This week The Ripley & Heanor News joins the country in commemorating the 70th anniversary of the celebrated Dambusters raid, one of the most daring operations carried out by the RAF during World War II.
The inventor of the ‘bouncing bomb’, which was crucial to the success of the raid, was Sir Barnes Neville Wallis - born in Ripley in 1887 and certainly one of the town’s most famous son.
On the evening of May 16, 1943, after just two months of preparation, 133 hand-picked airmen in 19 specially adapted Lancaster Bombers set out on a raid with the aim of breaching three dams in the Ruhr Valley and thereby slowing down the production of arms by Nazi Germany.
Of the 19 crews which had set out on the raid, eight did not return. In total, 53 men were killed and three ended up as prisoners of war.
This week Ripley Mayor, Steven Daley, paid tribute to Barnes Wallis. He said: “In the summer his daughter Mary and I planted a tree at the Barnes Wallis Memorial Park to commemorate 125 years since his birth. I found out he was a man of peace rather than war. He invented the bouncing bomb because his country called upon him. But it was the least favourite of his inventions because it caused death. There was a heck of a lot more to him than bomb designs. The majority of people will remember him for the Dambusters raid.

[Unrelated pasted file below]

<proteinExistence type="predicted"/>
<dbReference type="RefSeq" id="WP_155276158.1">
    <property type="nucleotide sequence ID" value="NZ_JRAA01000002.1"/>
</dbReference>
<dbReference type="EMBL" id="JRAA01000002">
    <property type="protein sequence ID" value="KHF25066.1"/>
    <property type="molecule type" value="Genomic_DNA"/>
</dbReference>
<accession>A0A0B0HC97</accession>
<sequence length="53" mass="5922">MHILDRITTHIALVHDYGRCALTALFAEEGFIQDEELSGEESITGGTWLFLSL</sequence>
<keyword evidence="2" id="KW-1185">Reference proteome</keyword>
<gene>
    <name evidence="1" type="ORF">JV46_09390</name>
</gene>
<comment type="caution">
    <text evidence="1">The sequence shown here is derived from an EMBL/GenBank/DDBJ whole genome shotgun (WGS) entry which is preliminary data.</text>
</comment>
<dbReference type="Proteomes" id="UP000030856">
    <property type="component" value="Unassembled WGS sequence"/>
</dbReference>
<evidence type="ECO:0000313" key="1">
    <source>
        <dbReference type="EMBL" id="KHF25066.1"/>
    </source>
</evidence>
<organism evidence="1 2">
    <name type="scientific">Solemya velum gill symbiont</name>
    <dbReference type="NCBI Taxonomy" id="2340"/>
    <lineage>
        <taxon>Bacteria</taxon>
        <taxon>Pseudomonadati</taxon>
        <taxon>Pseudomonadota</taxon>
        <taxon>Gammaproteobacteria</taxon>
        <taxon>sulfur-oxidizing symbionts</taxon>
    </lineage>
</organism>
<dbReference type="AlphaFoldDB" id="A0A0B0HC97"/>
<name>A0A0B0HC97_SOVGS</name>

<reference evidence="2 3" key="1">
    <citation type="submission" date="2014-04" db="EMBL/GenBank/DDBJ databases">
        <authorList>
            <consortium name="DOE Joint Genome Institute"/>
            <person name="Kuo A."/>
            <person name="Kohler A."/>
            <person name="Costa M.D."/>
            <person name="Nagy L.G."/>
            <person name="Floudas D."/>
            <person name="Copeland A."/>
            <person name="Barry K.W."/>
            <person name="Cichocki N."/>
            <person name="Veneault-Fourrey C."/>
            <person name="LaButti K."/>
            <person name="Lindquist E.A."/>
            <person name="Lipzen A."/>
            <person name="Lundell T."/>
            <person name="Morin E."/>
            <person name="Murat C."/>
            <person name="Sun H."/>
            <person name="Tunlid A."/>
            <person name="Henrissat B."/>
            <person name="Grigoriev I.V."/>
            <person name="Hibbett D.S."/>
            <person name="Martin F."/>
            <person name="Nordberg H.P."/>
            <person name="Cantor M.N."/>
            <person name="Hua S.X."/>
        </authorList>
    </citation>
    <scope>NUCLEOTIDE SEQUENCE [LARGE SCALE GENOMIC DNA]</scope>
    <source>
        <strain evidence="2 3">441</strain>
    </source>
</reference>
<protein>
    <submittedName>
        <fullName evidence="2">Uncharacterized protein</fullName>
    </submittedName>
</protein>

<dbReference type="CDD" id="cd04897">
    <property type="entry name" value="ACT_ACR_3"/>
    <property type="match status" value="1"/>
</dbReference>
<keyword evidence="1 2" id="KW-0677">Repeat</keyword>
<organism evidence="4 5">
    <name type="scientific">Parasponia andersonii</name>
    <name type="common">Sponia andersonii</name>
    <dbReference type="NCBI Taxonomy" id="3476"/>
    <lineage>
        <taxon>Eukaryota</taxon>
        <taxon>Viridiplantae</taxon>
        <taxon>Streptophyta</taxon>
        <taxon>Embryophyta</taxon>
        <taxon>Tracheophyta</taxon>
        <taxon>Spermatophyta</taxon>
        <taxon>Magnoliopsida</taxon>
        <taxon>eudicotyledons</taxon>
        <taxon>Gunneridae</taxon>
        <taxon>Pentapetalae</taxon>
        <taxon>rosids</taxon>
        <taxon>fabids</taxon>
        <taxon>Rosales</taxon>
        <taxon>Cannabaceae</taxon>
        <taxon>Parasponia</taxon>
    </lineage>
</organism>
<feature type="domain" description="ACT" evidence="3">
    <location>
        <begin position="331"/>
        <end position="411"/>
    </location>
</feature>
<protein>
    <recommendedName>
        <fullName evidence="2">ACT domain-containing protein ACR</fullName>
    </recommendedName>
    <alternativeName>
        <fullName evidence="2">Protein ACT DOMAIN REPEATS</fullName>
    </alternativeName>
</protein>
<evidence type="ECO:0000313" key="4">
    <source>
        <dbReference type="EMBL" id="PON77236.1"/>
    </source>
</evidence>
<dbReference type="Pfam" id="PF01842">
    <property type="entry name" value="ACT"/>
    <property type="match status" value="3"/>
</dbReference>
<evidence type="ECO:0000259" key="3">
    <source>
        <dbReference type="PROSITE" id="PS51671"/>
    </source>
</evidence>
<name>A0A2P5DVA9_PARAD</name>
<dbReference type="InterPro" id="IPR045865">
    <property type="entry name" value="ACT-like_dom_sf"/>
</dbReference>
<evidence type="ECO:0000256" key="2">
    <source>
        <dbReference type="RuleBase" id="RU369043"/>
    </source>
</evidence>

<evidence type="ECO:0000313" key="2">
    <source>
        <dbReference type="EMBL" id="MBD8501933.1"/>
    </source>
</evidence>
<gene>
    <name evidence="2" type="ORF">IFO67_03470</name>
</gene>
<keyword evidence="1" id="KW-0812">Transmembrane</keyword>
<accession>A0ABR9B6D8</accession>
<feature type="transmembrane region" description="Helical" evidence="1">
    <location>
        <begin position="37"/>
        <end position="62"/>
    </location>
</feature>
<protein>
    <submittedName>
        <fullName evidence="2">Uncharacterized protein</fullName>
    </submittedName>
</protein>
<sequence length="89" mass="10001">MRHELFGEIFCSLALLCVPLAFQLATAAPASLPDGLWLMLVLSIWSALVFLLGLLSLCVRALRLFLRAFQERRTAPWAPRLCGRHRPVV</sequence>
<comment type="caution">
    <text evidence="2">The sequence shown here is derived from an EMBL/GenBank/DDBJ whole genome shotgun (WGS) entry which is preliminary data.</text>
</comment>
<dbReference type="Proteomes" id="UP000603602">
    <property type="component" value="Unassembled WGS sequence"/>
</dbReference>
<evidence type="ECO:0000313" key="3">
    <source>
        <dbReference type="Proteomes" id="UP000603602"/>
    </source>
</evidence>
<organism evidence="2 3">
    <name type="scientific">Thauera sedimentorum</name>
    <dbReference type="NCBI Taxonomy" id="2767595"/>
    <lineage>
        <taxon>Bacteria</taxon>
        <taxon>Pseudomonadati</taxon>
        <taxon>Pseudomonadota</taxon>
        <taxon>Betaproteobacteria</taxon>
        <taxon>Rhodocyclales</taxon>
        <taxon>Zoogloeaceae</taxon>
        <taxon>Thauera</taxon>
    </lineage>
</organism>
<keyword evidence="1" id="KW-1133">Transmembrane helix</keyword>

“But if it hadn’t been for himself and others we could all be speaking German now.”
The Dambusters raid was just one of many thousands carried out by RAF Bomber Command during WWII. Of the 125,000 men who served in Bomber Command, a total of 55,573 lost their lives.
The Royal Air Force Benevolent Fund remains committed to ensuring that their remarkable bravery and sacrifice will always be remembered and has pledged to raise £1.5 million to preserve the RAF Memorial for future generations.
This month they are publishing a series of 53 blogs to mark the anniversary, each one dedicated to one of the 53 men who died. Visit: www.rafbf.org.